Select Page
City Reflections
“Life can only be understood backwards; but it must be lived forwards.”
-Soren Kierkegaard

One of my very favorite movies is The Matrix. In the Matrix, the hero is seeking something that he knows exists but does not quite understand. When he finally encounters what it is, the experience is overwhelming. Once all becomes clear about the world around him, his purpose comes into focus and he knows what he must do. Everything before seems like a dream, because it was. The reality of the world is a bit colder, a bit less comfortable and more dangerous however, armed with his purpose and a focused committed team he goes on to take on the mission.

While the aim here is certainly not to claim likeness to Neo, there is however a sense of similarity in understanding what Reflective Logic is. Let’s look at one of the best quotes from the movie:

Unfortunately, no one can be told what the Matrix is. You have to see it for yourself.”

This quote, like the one that introduced the post, contains profound insight in very few words. Interestingly, there is a curious connection here. A certain harmony exists in combining the message of the Kierkegaard quote with the story of the Matrix. That harmony is what Reflective Logic is like.

Reflective Logic is like that time you looked back on a series of events to understand something about the present and what to do about the future in similar circumstances. This does not mean that we always repeat the actions of the past when faced with the same circumstances. What it means is that we look back and do some sensemaking out of what we experienced.

We look back and we seek to understand how we arrived where we are now. We do some experiments to attempt to recreate and understand how things work. We reflect on our past experiences, our points of origin, the reasons behind our decisions and the alignment of intentions and outcomes. We are seeking the reasons things happened. Think of a cross between a forensics investigator and a miner. This is what Reflective Logic can be like.

Throughout any discovery process we are learning immensely. We are learning about the past, we are learning about decisions and we are learning about how we work. Learning and understanding are treasures to be had. Their value however is not necessarily in their place in the past. Value is in their place in the future.

With our treasure of understanding in tow, we can look to the future. We are looking into that which does not yet exist. Our actions and our decisions will shape what the future becomes. We will be part of creating the next past. So, what kind of future would we like to create?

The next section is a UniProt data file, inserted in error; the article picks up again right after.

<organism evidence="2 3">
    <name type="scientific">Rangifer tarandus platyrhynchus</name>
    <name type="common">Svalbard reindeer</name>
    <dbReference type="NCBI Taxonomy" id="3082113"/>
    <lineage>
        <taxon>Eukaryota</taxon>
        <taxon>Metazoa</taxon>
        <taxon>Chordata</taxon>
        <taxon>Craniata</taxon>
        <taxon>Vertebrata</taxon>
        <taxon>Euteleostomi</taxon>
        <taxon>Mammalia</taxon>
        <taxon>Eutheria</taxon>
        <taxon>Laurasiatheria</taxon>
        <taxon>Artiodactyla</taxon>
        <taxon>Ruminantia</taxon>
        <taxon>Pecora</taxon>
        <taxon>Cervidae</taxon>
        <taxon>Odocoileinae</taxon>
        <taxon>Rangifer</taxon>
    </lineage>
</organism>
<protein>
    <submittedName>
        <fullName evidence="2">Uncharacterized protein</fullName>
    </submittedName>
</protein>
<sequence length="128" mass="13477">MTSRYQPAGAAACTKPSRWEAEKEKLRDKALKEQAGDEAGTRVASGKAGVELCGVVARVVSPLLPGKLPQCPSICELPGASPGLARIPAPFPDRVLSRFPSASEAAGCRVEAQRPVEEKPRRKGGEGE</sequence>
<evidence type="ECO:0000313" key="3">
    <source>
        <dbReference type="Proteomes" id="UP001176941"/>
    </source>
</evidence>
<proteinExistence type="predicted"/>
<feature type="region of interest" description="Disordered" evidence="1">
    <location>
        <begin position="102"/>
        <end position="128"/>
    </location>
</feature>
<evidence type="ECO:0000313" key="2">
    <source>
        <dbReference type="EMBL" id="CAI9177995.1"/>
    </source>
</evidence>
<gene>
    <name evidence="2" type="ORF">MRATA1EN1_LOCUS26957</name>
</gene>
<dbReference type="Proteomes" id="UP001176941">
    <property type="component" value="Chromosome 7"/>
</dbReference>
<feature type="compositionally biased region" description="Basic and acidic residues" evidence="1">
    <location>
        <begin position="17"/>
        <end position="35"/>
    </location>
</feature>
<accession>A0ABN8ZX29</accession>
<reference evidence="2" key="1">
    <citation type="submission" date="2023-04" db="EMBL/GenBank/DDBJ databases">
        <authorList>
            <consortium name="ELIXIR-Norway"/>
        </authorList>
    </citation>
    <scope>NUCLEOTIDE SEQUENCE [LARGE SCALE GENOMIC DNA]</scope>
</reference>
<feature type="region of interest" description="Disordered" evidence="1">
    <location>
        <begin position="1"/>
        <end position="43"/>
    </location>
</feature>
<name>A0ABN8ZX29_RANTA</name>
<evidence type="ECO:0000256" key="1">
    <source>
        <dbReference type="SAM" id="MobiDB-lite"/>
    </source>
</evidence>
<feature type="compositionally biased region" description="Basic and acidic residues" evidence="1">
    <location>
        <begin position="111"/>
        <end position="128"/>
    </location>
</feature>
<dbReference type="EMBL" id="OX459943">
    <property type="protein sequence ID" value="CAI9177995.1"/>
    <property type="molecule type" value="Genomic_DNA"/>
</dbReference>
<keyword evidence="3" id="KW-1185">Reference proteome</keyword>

This is where Reflective Logic can be encountered. A reflection is usually directed back in time however, we know that history repeats by observing it. There is nothing preventing us from reflecting forward. Some might call that envisioning. Others might call that imagination.

With forward reflection, we stand on a treasure of understanding and using that as raw intellectual material, we create the form of the future we want. We can look at similar past circumstances and decide to create an environment for like conditions to reoccur and we can create environments for variation on desirable themes. Similarly, we can create mitigations for those future conditions that we would like to avoid.

When we reflect backwards, we gain clarity and focus about where we have been, why we were there and how we got there. When we reflect forwards, we originate from a point of clarity which enables us to think more clearly about our intended destination and the necessary elements of success which will make it possible. Like in the movie, this realization, while possibly uncomfortable, will help to solidify and focus our purpose and our mission. It is this focused energy that drives us forward to the destination we intend. This is what Reflective Logic can be like.

So now, hopefully, we all understand a bit more about what Reflective Logic is like. At this time, Reflective Logic has no concrete definition. It is not a methodology. There are no lists of steps. You do not ‘do’ Reflective Logic. Reflective Logic is like the Matrix. Unfortunately, you cannot be told what it is but, you will know it when you see it.